It’s obviously not a good look! Invariably you’ll encounter your former colleagues again at some point in your professional life – they could be your future supervisor, funder or collaborators so whatever you do, don’t burn any bridges.

That said it’s important to provide feedback because when you leave you do have the benefit of years of work, fewer constraints and some distance, which combined can provide great insight.

Larger organisations will often have formal exit interviews but they can often be quite constraining in nature and anyway smaller Not for Profits will rarely have such processes in place.

The key here is get your motivations right, do you want to provide feedback to make you feel better or build a better Not for Profit?

If you think your motivation is right then find a person you trust who has the capacity to do something with your feedback.

When I left United Way I wrote an open letter for my colleagues across the world encouraging them in their work and sharing some insights about our challenges ahead. Its purpose was to help them in bringing our plan to life not settle any scores (not that I had any!)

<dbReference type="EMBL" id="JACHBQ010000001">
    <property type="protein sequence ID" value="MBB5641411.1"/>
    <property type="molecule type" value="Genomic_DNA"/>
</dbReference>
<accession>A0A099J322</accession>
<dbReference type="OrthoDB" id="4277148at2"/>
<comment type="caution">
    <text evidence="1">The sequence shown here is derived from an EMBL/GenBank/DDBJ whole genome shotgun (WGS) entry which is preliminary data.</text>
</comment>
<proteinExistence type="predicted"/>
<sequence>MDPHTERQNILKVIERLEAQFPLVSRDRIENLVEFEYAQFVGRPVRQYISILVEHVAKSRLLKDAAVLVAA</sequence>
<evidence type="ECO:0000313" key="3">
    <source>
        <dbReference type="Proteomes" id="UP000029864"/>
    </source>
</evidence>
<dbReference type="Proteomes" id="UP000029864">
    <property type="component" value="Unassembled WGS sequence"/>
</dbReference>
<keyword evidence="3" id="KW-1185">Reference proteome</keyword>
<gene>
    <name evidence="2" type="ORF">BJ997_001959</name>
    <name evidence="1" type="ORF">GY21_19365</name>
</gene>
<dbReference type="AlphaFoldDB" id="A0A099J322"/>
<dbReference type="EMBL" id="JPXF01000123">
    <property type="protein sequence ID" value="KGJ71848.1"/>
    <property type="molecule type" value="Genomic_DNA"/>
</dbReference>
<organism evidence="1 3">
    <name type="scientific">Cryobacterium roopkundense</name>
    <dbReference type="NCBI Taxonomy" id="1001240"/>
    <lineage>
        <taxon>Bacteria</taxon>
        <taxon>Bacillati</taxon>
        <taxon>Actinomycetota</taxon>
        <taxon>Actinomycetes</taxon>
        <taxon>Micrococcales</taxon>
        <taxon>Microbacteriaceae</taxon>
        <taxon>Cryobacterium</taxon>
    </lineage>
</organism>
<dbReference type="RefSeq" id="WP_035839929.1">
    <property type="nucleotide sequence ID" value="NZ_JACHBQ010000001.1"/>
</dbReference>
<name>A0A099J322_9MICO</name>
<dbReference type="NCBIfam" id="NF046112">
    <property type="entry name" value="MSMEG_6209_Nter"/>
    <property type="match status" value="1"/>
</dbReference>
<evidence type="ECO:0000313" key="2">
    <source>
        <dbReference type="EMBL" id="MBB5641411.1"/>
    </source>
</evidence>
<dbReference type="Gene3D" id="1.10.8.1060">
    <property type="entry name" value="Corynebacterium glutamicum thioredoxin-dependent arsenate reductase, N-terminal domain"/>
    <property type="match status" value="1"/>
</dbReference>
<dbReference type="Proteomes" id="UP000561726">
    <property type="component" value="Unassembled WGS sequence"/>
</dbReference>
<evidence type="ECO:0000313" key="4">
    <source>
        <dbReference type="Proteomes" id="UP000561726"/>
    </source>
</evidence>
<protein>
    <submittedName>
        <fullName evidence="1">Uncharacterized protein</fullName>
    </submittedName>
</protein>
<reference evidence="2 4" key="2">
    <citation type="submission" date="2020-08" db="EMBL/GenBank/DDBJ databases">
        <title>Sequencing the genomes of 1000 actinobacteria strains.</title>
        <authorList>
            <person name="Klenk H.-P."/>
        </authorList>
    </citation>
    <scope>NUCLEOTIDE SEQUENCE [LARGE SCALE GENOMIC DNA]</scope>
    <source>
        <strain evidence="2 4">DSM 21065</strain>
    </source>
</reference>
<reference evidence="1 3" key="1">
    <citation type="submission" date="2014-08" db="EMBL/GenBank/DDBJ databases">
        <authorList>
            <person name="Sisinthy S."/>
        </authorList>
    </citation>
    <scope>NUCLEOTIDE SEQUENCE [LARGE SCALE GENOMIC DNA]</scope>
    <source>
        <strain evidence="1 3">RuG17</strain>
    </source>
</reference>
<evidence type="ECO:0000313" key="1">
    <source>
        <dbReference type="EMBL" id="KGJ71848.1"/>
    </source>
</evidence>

2. Take time to reflect on what will take or leave behind

Things get pretty busy as you leave and prepare for your new role. I’ve been flat out getting the recruitment process in place for my successor, making sure the team know where they stand, saying goodbye to stakeholders and documenting handover notes not to mention the long neglected filing.

Combined with this I’ve been reading documents to prepare me for my new role at UnitingCare NSW & ACT. In all this busyness it’s very easy to not take the time to reflect on what you’ve learnt about yourself in your recent role.

Hopefully in your career you will only be ‘between roles’ a few times in your career but don’t miss the great opportunity that it provides.

This ‘in between’ space is a great time to ask yourself some hard questions:

  • On balance ‘what you have achieved of a lasting nature’? If the answers not much then maybe you need to think about the things that you have prioritised or how you can obtain more influence in effecting change